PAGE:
In what could be a sign of the campaign’s success, U.S. Forces-Afghanistan recently announced that its efforts to stem Taliban financing by bombing narcotics facilities has expanded beyond southern Afghanistan.

Many of the U.S. airstrikes previously focused on the poppy-rich province of Helmand, in the south of the country. But last week, 11 Taliban narcotics production facilities were struck in Farah and Nimroz provinces, located in the country’s western portion, according to a press statement from U.S. Forces-Afghanistan.

The strikes were carried out by U.S. forces flying F-16s, A-10s and MQ-9s, and were the first to occur in western Afghanistan against Taliban revenue streams since the drug lab bombing campaign began.

“These efforts have deprived the Taliban of an estimated $200 million in revenue and have demonstrated that Afghan and U.S. forces can strike Taliban-associated narcotics production operations no matter where they are,” Army Col. Lisa Garcia, Resolute Support spokeswoman, told Military Times.

U.S. military officials maintain that narcotics production is the Taliban’s primary means of funding its insurgency, although some experts have questioned how much the bombing of drug labs is actually impacting the terror group.

"The Taliban will have no safe havens. We will continue to exploit their networks and decimate their ability to develop narcotics," said Maj. Gen. James Hecker, commander, 9th Air and Space Expeditionary Task Force-Afghanistan. "They have become a criminal organization that profits from selling drugs and using those funds to conduct operations that maim and kill Afghans. By cutting off the Taliban’s economic lifelines, we also reduce their ability to continue these terrorist activities.”

The strikes happened just as advisers from Resolute Support’s Train, Advise, Assist Command-West were conducting an Expeditionary Advisory Package with the Afghan National Defense and Security Forces in Farah province.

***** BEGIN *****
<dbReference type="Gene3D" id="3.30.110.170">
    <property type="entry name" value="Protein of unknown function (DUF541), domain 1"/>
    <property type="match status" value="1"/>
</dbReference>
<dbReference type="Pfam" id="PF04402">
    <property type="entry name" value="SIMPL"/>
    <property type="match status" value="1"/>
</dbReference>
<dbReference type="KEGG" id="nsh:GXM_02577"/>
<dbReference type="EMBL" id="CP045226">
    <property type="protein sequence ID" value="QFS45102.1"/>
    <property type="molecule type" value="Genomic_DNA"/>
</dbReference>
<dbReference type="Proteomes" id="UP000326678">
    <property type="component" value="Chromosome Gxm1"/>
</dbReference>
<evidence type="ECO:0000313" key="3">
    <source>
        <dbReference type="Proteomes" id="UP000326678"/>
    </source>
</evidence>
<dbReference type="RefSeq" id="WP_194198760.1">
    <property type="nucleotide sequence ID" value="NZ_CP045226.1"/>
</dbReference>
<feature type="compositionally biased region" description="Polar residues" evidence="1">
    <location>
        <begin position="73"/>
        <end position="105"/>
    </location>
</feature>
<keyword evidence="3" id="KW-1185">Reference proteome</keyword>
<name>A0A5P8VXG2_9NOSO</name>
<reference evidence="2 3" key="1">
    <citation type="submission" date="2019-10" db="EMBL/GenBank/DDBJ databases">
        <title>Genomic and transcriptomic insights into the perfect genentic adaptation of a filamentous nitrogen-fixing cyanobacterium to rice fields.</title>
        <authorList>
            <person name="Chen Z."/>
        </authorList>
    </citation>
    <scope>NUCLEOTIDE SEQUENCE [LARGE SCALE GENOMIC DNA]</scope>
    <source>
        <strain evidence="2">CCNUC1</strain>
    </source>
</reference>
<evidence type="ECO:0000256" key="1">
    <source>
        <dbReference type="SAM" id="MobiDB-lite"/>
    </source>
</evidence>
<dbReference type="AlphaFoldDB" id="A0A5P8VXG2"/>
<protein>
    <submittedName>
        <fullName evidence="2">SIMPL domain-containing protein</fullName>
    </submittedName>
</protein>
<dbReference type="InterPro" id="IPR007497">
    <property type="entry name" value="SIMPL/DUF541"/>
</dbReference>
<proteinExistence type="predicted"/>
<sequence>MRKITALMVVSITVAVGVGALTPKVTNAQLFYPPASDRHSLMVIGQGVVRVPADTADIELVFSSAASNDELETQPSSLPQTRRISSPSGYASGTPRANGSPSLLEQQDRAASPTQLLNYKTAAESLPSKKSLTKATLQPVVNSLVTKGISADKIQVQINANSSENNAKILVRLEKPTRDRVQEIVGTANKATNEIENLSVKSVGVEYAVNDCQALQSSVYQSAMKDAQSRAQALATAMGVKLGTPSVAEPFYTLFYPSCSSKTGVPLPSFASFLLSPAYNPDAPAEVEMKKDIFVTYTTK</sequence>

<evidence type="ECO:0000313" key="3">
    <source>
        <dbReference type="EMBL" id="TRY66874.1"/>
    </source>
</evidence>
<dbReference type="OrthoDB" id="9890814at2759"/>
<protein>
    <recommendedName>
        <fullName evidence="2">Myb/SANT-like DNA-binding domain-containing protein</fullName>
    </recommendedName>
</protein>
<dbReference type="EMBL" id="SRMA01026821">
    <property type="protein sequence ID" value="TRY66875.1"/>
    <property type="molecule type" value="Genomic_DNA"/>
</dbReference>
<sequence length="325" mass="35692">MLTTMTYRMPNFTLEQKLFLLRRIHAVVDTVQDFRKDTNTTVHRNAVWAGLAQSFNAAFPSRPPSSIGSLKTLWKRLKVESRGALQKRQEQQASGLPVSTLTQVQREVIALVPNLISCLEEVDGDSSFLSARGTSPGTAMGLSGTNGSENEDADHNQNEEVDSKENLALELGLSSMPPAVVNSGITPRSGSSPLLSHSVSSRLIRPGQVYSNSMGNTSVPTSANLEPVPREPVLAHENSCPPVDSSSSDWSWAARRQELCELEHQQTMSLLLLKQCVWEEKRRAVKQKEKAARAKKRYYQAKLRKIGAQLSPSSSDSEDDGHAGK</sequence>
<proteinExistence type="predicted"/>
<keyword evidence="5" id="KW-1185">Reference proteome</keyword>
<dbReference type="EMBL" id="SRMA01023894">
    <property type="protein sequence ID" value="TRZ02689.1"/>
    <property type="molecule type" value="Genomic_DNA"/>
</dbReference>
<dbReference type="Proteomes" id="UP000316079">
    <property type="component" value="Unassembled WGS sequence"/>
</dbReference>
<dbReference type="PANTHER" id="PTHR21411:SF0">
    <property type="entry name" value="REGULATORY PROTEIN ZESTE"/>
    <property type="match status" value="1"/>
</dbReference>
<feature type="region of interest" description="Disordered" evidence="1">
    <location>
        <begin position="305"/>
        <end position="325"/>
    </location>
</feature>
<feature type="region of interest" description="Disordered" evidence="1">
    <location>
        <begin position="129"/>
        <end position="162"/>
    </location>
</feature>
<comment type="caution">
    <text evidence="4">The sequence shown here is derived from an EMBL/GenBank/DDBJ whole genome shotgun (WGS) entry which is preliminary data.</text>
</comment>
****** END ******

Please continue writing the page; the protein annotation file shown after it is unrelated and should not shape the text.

Those advisory packages are “one part of a multi-pronged strategy” to increase Afghan security forces’ capabilities, Garcia said. “They provide training, advising and assisting to more remote areas of Afghanistan, bringing the training to Afghan military even when their fight is further out.”

The U.S. military has been aggressively pushing the Afghan government toward independence, flaunting the growing skill of Afghan Air Force pilots and Afghan Tactical Air Coordinators — an Afghan version of JTACs, who call in air support from forward locations.

A British JTAC evaluates an Afghan Air Force Afghan tactical air coordinator Feb. 27, at the Kabul Air Wing, Afghanistan. (Staff Sgt. Jared J. Duhon/Air Force)
A British JTAC evaluates an Afghan Air Force Afghan tactical air coordinator Feb. 27, at the Kabul Air Wing, Afghanistan. (Staff Sgt. Jared J. Duhon/Air Force)

“For operational security purposes we cannot provide any further information about whether or not coalition advisers or Afghan TACs were on the ground for these strikes,” Garcia said.

However, she added that “all coalition airstrikes use tactical air controllers (TAC),” and said that U.S. “advisers for the Afghan Air Force are training, advising and assisting the Afghan's TACs to great effect.”

Since the anti-Taliban revenue push kicked off in November, the campaign has conducted 75 strikes against narcotics production facilities in Afghanistan, according to the press statement.

“We will continue to help the Afghan security forces to send a clear message to the Taliban: they will not win on the battlefield,” Hecker said. “The only way they can have a peaceful solution is to sit down and reconcile with the National Unity Government.”